On Twitter this morning, Oakland pitcher and former CMWS (2005 and 2006) and Area Code Games (2004) participant, Brett Anderson, asked ESPN’s Keith Law if he’d ever been to Farmington in August for the Connie Mack World Series. Law said that he had not due to the simultaneous annual scheduling of the CMWS and Area Code Games. This is an issue for top underclassmen each summer whose club organizations happen to still be alive after Connie Mack state and regional play concludes. Fortunately for both events only 10 teams can make it to Farmington each year, and only two are there the entire week, so often players find little conflict in terms of attending both events if only for a portion of each. For instance, in 2009 Farmington’s own Jake McCasland was the scheduled starter in the opening round of the CMWS as well as a participant in the tourney’s homerun derby. He obviously was obligated and thrilled to participate in the CMWS as long as his club had not been eliminated.
Once, however, they were knocked out, Jake boarded a plane to California to pitch at Area Code. This is common for players with invitations to Area Code who do not wish to abandon their club and/or miss the annual CMWS festivities. Additionally, players who elect to play for organizations like the Midland Redskins, South Troy Dodgers, Florida Legends, East Cobb Yankees, Arizona Firebirds, or Strike Zone Cardinals do so understanding that the clubs’ expectations are to play into the middle of August ever single season. While these clubs are without question among the finest in the country, playing for them can mean less time to spend on the ever-developing national showcase circuit.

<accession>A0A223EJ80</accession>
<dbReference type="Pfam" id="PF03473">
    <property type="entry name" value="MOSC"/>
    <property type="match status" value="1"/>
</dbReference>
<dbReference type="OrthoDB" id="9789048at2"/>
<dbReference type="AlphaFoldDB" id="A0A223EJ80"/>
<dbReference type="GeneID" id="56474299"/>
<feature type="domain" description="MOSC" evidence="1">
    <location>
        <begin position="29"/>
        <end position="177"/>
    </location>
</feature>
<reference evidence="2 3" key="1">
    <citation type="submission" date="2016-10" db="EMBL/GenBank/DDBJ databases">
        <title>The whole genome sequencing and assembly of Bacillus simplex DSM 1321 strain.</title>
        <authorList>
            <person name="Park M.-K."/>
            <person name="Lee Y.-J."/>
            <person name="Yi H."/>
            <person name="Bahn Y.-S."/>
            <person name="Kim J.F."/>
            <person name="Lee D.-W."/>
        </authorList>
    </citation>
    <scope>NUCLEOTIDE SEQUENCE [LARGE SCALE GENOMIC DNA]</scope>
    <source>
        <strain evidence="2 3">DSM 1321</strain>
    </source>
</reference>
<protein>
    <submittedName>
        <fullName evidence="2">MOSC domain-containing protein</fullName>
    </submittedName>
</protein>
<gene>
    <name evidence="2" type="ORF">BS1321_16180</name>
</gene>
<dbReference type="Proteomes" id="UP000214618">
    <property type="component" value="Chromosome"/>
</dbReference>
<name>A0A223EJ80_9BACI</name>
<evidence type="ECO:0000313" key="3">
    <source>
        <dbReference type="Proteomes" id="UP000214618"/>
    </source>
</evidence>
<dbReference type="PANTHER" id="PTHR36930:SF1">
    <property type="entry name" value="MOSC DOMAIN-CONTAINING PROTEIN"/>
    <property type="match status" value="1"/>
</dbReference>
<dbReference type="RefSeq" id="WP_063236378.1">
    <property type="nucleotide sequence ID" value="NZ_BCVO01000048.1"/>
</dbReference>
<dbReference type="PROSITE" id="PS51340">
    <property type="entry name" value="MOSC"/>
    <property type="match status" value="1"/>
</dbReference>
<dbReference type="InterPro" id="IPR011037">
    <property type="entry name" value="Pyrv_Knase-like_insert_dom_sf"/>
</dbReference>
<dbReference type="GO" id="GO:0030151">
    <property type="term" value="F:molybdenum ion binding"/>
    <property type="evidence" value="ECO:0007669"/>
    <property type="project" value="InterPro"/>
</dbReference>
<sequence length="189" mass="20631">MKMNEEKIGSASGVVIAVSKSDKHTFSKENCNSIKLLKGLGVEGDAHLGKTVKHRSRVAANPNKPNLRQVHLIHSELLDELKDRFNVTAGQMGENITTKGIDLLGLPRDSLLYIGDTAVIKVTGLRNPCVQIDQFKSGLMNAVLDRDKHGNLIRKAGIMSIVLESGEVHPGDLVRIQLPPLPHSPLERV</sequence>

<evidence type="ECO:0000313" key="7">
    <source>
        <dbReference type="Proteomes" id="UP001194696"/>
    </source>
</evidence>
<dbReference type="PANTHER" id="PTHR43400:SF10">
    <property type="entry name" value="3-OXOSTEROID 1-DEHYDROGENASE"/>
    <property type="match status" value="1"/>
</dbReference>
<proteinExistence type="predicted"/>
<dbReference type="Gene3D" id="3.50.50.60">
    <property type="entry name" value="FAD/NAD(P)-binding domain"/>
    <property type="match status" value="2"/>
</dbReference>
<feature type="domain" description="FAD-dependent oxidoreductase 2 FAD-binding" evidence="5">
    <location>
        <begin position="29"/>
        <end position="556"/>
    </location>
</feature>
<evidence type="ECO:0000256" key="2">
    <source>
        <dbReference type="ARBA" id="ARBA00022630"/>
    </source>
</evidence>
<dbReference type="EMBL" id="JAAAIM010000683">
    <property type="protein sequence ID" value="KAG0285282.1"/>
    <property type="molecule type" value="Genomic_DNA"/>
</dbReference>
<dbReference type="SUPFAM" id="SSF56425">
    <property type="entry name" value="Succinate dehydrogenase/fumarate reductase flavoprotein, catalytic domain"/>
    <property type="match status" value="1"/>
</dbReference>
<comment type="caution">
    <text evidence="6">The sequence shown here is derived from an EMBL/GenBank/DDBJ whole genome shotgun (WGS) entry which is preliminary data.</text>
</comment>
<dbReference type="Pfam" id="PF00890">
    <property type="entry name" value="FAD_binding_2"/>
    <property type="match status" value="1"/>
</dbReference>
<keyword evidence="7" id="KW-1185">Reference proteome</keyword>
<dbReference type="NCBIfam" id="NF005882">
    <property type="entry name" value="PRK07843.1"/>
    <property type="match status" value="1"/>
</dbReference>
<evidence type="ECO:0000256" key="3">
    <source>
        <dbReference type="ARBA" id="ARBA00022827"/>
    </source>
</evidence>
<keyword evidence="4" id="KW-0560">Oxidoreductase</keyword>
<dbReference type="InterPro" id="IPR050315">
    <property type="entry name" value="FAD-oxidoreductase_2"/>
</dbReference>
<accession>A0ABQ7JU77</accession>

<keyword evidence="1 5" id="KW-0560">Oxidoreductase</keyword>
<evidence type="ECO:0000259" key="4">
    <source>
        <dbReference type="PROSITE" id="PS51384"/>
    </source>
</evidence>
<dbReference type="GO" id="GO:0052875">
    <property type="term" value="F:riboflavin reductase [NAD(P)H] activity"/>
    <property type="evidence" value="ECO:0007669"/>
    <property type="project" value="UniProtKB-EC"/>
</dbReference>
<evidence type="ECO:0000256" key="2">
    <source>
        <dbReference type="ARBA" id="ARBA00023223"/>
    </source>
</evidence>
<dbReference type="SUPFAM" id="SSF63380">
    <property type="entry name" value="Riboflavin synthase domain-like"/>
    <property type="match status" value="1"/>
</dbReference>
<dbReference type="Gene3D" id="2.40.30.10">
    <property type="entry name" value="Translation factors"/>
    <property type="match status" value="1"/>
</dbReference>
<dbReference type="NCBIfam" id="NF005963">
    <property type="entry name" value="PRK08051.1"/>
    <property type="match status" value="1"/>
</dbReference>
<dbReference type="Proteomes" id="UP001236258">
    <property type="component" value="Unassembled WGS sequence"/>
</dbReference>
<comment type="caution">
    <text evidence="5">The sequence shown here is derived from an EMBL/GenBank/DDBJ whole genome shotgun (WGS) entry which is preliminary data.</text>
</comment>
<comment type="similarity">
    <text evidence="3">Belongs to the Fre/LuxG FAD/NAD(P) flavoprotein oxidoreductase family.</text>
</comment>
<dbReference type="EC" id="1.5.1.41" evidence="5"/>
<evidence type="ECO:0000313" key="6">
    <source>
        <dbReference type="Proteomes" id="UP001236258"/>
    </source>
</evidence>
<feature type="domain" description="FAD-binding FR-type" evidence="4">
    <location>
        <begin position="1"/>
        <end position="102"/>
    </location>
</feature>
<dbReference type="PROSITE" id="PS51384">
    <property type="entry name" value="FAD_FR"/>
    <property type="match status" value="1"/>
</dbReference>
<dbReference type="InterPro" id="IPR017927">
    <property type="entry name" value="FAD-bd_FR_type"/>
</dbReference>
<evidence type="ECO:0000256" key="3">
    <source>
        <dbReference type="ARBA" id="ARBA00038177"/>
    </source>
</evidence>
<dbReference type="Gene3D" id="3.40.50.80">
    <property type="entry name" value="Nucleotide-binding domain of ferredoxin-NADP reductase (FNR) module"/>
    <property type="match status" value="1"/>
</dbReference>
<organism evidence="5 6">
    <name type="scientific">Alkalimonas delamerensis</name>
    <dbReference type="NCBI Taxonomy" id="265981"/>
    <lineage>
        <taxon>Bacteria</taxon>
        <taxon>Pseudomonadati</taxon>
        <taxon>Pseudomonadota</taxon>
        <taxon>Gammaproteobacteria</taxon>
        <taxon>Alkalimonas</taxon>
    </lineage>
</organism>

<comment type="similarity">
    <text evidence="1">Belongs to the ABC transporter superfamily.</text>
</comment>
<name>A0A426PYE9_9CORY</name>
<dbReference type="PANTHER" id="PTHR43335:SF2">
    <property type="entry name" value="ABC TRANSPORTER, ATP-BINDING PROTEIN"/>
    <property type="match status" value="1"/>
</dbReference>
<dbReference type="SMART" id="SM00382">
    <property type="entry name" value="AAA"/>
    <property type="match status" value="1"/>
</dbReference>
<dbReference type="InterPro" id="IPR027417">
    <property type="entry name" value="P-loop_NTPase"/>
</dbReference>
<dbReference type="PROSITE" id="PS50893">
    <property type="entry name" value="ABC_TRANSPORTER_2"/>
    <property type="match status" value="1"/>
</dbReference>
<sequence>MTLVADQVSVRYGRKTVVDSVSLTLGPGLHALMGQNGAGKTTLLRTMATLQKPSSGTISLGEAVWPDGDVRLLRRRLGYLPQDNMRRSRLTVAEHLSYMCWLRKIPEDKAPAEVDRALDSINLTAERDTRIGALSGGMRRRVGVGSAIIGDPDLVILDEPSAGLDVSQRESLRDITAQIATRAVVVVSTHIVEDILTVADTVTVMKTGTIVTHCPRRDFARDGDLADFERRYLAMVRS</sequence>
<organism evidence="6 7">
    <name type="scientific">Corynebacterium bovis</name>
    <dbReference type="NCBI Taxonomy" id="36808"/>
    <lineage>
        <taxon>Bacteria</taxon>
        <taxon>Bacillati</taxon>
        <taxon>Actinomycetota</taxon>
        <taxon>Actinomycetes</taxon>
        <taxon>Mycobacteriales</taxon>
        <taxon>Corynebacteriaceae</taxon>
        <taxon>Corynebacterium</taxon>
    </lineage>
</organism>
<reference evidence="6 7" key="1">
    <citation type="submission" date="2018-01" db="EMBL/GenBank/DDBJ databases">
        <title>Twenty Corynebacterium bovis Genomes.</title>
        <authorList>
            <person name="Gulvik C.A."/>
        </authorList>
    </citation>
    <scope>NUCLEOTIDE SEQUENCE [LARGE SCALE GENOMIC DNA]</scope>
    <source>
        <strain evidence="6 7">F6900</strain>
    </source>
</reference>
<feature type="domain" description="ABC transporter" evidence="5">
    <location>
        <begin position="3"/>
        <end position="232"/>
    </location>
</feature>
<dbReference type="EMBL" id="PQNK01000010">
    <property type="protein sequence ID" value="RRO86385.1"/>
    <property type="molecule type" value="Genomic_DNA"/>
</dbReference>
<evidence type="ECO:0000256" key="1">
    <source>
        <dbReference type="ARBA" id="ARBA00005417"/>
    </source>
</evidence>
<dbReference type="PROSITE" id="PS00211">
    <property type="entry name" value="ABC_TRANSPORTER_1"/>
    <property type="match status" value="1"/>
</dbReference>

Showcases are designed to present recruitable players to recruiters, be it professional scouts or collegiate coaches. A great deal of what amateur club coaches and financiers as well as prep coaches are trying to accomplish is “helping kids reach the next level.” It is next to impossible to walk into any indoor facility or read any amateur club’s website “about us” page without hearing something about the “next level” and how their club is second to none with regards to helping kids reach whatever that is. And those are the good guys. The bad guys are the people suggesting to kids that playing club baseball is no longer necessary or beneficial.
That is how we arrived at the national showcase circuit, a circuit that Bryce Harper made famous during his amateur ascension. Players in this circuit have allegiance to no one and have practically no concept of what “team” constitutes. They immediately hit the road following the end of the school season in pursuit of BP rounds and 60-yard dashes. The showcase circuit is a joke to fans of baseball because it effectively strips the game of any intrinsic meaning or value in favor of dollars and exposure.